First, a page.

Terrified, angry and crazy: the vulnerability of ‘dhimmi’ minorities in the Middle East can make them behave in illogical ways – even when they no longer live in the region. Only the Jews of Israel have largely broken free of this affliction, Lee Smith argues thought-provokingly in The Tablet (with thanks: Eliyahu):
The pact of Omar, named for Omar ibn al-Khattab, the second caliph after Muhammad, stipulated the various laws and restrictions under which non-Muslims would be allowed to conduct their affairs. Their relative freedom, or burden, depended on the disposition of the particular caliph or the local authorities, but their legal status was never equal to that of Muslims. They were protected people, known as dhimmis.
Some regional minorities, by dint of their temperament and accidents of geography, were able to defend themselves with some success. Lebanon’s Maronite and Druze communities, for instance, made their strongholds in the mountains where they could cut intruders to ribbons. It is well known that the Druze community tends to align itself with the local power regardless of whether they’re based in Lebanon, Syria, or Israel. Historically the Maronites are somewhat more stubborn, and perhaps one of the great tragedies of the Lebanese civil war is that in its aftermath large parts of this proud community under the leadership of Gen. Michel Aoun have aligned themselves with the country’s Shia militia, Hezbollah. Part of the reason for that is the Maronites’ historical fear and hatred of the Sunnis and the wish, as Aoun has explained, to be protected against them by the Shia. This is the same reason why those Syrian-Americans in Michigan rallied in support of Assad: They feared what the Sunnis might do to their relatives.
The price of being a dhimmi is not just physical fear but intellectual confusion and moral corruption. Arab nationalism is largely the work of ideologues drawn from Middle Eastern minorities like the Syrian theorist of Baathism Michel ’Aflaq, who was Greek Orthodox. Arab identity, at least in its earliest iterations, was largely a product of the minorities’ desire to hide their sectarian identities from the Sunni majority. The minorities believed they had a better chance of blending in as part of one massive super-tribe, the Arabs, when as Christians or members of heterodox Shia sects like Alawites they were vulnerable. Hafez al-Assad, Bashar’s father and Syria’s former president, embraced Arab nationalism in order to legitimize his rule over Syria’s Sunni majority and protect his Alawite community. The present uprising in Syria shows that the thread is starting to become undone—sectarianism is starting to rear its head, and the minorities are terrified of the mostly Sunni opposition in the streets of Syrian cities.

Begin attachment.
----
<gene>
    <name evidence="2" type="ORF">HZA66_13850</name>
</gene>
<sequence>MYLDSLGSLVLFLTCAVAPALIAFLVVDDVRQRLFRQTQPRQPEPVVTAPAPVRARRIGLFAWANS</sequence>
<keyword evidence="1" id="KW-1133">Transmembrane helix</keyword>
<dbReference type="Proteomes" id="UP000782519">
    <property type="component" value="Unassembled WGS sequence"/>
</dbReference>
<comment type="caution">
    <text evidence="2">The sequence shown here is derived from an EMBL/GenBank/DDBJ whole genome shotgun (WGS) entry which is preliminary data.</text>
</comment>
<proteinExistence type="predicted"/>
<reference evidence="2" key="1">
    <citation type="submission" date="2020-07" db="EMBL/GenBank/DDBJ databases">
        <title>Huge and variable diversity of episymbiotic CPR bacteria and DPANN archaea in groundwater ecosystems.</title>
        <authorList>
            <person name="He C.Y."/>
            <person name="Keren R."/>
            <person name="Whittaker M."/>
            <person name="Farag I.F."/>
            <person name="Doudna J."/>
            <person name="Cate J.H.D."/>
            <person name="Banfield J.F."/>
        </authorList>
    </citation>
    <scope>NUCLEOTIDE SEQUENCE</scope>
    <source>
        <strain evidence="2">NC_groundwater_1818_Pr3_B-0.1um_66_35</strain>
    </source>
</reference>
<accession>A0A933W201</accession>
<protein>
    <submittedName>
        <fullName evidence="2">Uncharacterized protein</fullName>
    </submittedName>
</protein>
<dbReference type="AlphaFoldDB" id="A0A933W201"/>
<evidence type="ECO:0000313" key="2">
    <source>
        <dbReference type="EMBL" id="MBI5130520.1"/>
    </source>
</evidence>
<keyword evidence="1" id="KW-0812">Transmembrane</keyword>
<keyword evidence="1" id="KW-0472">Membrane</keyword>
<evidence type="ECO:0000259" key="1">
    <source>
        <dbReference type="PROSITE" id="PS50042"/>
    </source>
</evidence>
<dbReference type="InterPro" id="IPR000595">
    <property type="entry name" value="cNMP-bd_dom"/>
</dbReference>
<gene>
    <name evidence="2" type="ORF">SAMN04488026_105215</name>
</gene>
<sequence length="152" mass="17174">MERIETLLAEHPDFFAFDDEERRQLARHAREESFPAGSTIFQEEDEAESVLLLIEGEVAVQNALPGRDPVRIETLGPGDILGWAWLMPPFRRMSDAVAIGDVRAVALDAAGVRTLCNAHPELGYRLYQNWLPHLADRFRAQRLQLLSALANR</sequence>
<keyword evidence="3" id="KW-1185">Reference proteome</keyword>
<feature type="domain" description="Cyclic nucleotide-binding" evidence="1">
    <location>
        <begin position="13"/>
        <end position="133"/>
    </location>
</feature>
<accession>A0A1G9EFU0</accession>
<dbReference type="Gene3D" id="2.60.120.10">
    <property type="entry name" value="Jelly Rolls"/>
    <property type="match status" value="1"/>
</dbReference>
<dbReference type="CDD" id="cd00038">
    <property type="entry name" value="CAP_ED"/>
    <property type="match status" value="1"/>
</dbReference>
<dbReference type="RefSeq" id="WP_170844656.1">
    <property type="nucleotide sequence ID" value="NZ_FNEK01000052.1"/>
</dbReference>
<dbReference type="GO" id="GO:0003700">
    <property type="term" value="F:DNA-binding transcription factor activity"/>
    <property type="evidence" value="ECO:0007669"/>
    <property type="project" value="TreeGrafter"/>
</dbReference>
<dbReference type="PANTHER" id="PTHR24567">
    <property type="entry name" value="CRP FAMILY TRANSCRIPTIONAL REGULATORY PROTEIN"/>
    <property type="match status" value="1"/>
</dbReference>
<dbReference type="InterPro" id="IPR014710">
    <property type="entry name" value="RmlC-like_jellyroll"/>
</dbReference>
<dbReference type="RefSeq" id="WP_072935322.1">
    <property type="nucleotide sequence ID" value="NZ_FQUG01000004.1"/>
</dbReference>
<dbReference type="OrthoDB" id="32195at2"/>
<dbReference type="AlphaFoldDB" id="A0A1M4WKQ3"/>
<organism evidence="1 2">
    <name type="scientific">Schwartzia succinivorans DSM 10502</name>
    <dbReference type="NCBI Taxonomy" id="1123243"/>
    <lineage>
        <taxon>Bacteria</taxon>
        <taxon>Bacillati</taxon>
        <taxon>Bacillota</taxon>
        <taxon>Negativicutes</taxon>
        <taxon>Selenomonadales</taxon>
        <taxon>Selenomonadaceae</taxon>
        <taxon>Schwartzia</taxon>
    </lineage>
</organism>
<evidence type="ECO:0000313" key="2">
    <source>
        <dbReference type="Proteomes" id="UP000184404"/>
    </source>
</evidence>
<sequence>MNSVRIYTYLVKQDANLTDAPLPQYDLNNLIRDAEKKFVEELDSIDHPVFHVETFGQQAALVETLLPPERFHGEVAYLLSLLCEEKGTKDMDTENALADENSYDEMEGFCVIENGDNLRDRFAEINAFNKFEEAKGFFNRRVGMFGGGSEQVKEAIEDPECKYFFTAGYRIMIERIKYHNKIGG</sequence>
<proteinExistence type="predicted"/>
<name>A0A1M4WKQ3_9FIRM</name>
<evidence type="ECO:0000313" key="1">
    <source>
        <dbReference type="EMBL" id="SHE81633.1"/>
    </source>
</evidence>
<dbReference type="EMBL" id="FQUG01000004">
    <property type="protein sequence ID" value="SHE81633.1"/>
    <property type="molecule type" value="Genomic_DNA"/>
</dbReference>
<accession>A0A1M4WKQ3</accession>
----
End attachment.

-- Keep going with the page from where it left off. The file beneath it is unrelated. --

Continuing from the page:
It is hard not to sympathize with the regional minorities and their fear. However, it is also difficult not to be appalled by their support for a regime that is slaughtering children. One picture from the Dearborn event shows three Christian clergymen in the front row, all of them evidently supporters of Bashar al-Assad, which is unfortunately a common position among Syria’s Christian clergy, Catholics, and the Orthodox. “Definitely the Christians in Syria support Bashar al-Assad,” Yohana Ibrahim, the Syriac Orthodox Archbishop of Aleppo told Reuters last month. “They hope that this storm will not spread.” The rather inconvenient fact for the archbishop is that Assad is trying to quell that storm by torturing and murdering people. The question is: What can be the point of preserving a Christian community if its values have been so thoroughly perverted? Or how many Sunni corpses is a church worth?
It’s not just Christians and Muslim minority sects who are afflicted with this moral sickness, but Jews as well. Jack Avital, head of the Sephardic National Alliance and a leader of the Syrian-Jewish community of North America, has been in touch with Syrian officials in Damascus and in the United States and seems to think Assad is an “honest guy” who is “protecting the minute Jewish community still in place in Damascus.” Avital thinks a regime that buries its opponents in mass graves is OK because in Syria “the Jewish community is doing well.” Compare this repugnant calculation to the position of all of Israel’s senior officials, from the prime minister and president to the defense and foreign ministers, who have condemned Assad’s massacre.
How did the Middle East’s Jewish minority escape this sickness? The state of Israel. Of all the Middle Eastern states carved up in the aftermath of World War I, Israel is the sole success story—politically, economically, socially, and technologically. Moreover, it has safeguarded the lives of a regional minority with minimal oppression of and maximum participation by other groups who are also citizens of the state. By establishing a Jewish majority in Palestine, Israel distinguished itself from other regional minority groups that succeeded in gaining control of a state while remaining minorities, like the Alawites in Syria, whose record has been one of stagnation, oppression, and plunder.
So, when it comes to the Holocaust, maybe the Arabs are right: The crimes of Europe need not justify the creation of a Jewish state in Palestine. There is plenty of justification to be found in the Middle East. Without Israel, the region would lose its one success story—and the Jews of the Middle East would be yet another group of fearful, oppressed, and vulnerable dhimmis.